Why sleep matters for personal and public health

EVENT: Disrupted sleep ups the risks for heart disease, cancer and depression. How? And what can be done about the inequities that leave communities of color and poor people at greater risk? 

The ancient origins of glass

Featuring ingots, shipwrecks, pharaohs and an international trade in colors, the material’s rich history is being traced using modern archaeology and materials science

What does it mean to have prediabetes?

It’s complicated: Prediabetes has multiple definitions and there may be different subtypes. But for many people who develop it, changes in lifestyle drastically lower the risk of progressing to diabetes.

Will glow-in-the-dark materials someday light our cities?

Substances that persistently luminesce are already used in some bike lanes, and in the future could be applied to sidewalks, streets and buildings — saving energy and reducing urban heat

What the world can learn from Britain’s humble hedge

Hedgerows were historically planted as barriers between fields, but in a human-dominated world, they are critical havens, corridors and connectors for wildlife

Spiders are much smarter than you think

Cognition researchers are discovering surprising capabilities among a group of itsy-bitsy arachnids

Viral variants: From Covid to the flu

VIDEO: Some variants of SARS-CoV-2, such as Delta, will drive new waves of COVID-19 infections. What can previous studies of the flu, HIV and SARS tell us about the course that this pandemic may take?

Prey tell: How moths elude bats

Millions of years of coevolution have given the insects a bag of tricks to escape their predators — from signal-jamming and decoys to acoustic camouflage

The curious case of the shrinking genome

Scientists are exploring why some creatures throw away bits of their DNA during development

Bee gold: Honey as a superfood

From pesticide detox to increased longevity, the benefits of the sweet stuff go well beyond simply nourishing the hardworking insects in the hive

Chloroplasts do the darndest things

As if harvesting the sun’s energy to sustain life on Earth weren’t enough, the small green organelles and their relatives are involved in a broad range of other tasks, from manufacturing nutrients and signaling stress to fostering plant immunity

Using virtual reality to help counter domestic abuse

In immersive interventions, batterers can experience what it’s like to be attacked and learn some empathy

Why Covid-19 testing went so wrong in the US, and what to do now

VIDEO: Delays, errors and a fragmented response initially kept public health officials in the dark about the spread of SARS-CoV-2. More tests and easy access could still play a critical role in slowing the virus.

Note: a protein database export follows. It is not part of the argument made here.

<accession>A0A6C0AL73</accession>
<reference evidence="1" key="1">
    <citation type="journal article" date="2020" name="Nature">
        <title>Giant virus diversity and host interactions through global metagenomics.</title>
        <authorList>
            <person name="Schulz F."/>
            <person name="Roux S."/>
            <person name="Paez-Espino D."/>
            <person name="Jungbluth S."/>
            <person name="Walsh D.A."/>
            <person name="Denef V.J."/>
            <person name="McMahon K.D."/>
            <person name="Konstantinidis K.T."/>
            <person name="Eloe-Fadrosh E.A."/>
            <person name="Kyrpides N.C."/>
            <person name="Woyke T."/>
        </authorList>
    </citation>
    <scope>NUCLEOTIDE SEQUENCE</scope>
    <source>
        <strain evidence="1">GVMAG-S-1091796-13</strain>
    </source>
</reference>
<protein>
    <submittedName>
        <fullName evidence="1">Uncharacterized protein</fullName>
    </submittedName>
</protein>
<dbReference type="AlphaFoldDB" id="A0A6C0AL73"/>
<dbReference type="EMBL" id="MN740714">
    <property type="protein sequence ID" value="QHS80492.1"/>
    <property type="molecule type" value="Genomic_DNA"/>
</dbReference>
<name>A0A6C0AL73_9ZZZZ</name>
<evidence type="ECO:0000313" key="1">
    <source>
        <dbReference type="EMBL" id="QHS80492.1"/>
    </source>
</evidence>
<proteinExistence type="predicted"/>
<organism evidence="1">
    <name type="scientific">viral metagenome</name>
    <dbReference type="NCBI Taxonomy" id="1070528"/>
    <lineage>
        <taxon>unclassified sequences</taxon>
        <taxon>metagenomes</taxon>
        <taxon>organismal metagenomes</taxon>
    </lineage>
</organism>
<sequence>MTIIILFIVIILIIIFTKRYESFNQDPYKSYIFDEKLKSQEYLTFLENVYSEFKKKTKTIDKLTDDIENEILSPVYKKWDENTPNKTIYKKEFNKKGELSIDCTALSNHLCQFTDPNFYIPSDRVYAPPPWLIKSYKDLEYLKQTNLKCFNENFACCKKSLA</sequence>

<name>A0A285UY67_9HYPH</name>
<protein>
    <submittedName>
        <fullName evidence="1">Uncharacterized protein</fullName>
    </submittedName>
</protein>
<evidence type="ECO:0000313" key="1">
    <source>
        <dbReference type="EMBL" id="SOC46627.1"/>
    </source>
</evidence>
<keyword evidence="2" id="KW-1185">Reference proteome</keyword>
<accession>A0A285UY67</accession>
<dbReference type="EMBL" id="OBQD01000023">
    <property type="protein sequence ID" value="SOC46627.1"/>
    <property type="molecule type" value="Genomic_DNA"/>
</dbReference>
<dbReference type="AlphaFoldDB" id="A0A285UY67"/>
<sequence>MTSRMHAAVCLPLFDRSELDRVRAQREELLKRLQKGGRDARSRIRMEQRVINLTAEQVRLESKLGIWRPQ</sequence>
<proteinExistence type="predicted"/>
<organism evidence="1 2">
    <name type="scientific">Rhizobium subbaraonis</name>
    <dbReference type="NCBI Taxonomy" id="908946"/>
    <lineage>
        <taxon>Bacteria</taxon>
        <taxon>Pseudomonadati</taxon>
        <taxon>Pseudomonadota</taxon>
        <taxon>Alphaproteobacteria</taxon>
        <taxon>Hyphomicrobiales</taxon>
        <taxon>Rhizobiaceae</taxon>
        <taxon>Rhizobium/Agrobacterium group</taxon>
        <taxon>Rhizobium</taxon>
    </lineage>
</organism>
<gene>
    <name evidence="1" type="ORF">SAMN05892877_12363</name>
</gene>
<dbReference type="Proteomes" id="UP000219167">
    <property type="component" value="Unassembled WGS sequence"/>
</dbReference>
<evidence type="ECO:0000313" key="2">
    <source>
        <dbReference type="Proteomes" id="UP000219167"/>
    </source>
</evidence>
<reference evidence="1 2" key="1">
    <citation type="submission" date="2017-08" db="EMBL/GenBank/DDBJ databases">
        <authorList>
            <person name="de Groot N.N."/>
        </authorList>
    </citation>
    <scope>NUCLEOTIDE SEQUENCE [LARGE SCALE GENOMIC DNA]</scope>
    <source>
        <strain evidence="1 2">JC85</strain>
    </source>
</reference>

Dignity therapy: Making the last words count

Guided conversations with the terminally ill are popular with patients, families and doctors who’ve experienced them. But are they truly beneficial? Researchers are looking beneath the anecdotal appeal.

Now is the time to prepare for the economic shocks of battling climate change

Shedding reliance on fossil fuels is key to making the leap from a carbon-intensive present to a greener future. Experts say that smart planning and transparent policymaking can ease the transition — and balance the worst financial risks.

How to handle climate anxiety

Worry over the planet’s future is taking a toll on emotional well-being, researchers say. Here’s how to cope so we don’t lose hope for our planet and for ourselves.

Animals that take advice from bacteria

The larvae of many marine creatures drift in the plankton, then settle to the seafloor and transform into adults. Bacteria often help the critters pick where to settle — and that may be just a snippet of a far more extensive conversation.

The psychology and politics of conspiracy theories

VIDEO: In the past year, conspiracy theories have had a big impact on politics and public health. What makes them so appealing? How can we disrupt their influence? Join us to explore these issues and more.

Covid’s main lesson? For this journalist, it’s unpredictability

VIDEO: New York Times science reporter Apoorva Mandavilli chronicles the rise of the delta variant, the latest of many twists in the pandemic that she’s covered since it began. Delta has left parents in an especially tough spot, with schools opening but young children still vulnerable.

Are we ready? Understanding just how big solar flares can get

Recasting the iconic Carrington Event as just one of many superstorms in Earth’s past, scientists reveal the potential for even more massive, and potentially destructive, eruptions from the sun

The two sides of envy at work

When workers feel envious of their peers, it can undermine collaborations — or inspire them to do better on the job. Can organizations harness the green gremlin to boost productivity?

Salmonella: Why it’s a chicken and egg thing

Eliminating this food-poisoning bacterium from poultry is tricky — not least because rapid, precise tests are still unavailable. Researchers are looking at vaccines, probiotics, prebiotics and even essential oils as ways to reduce contamination on the farm.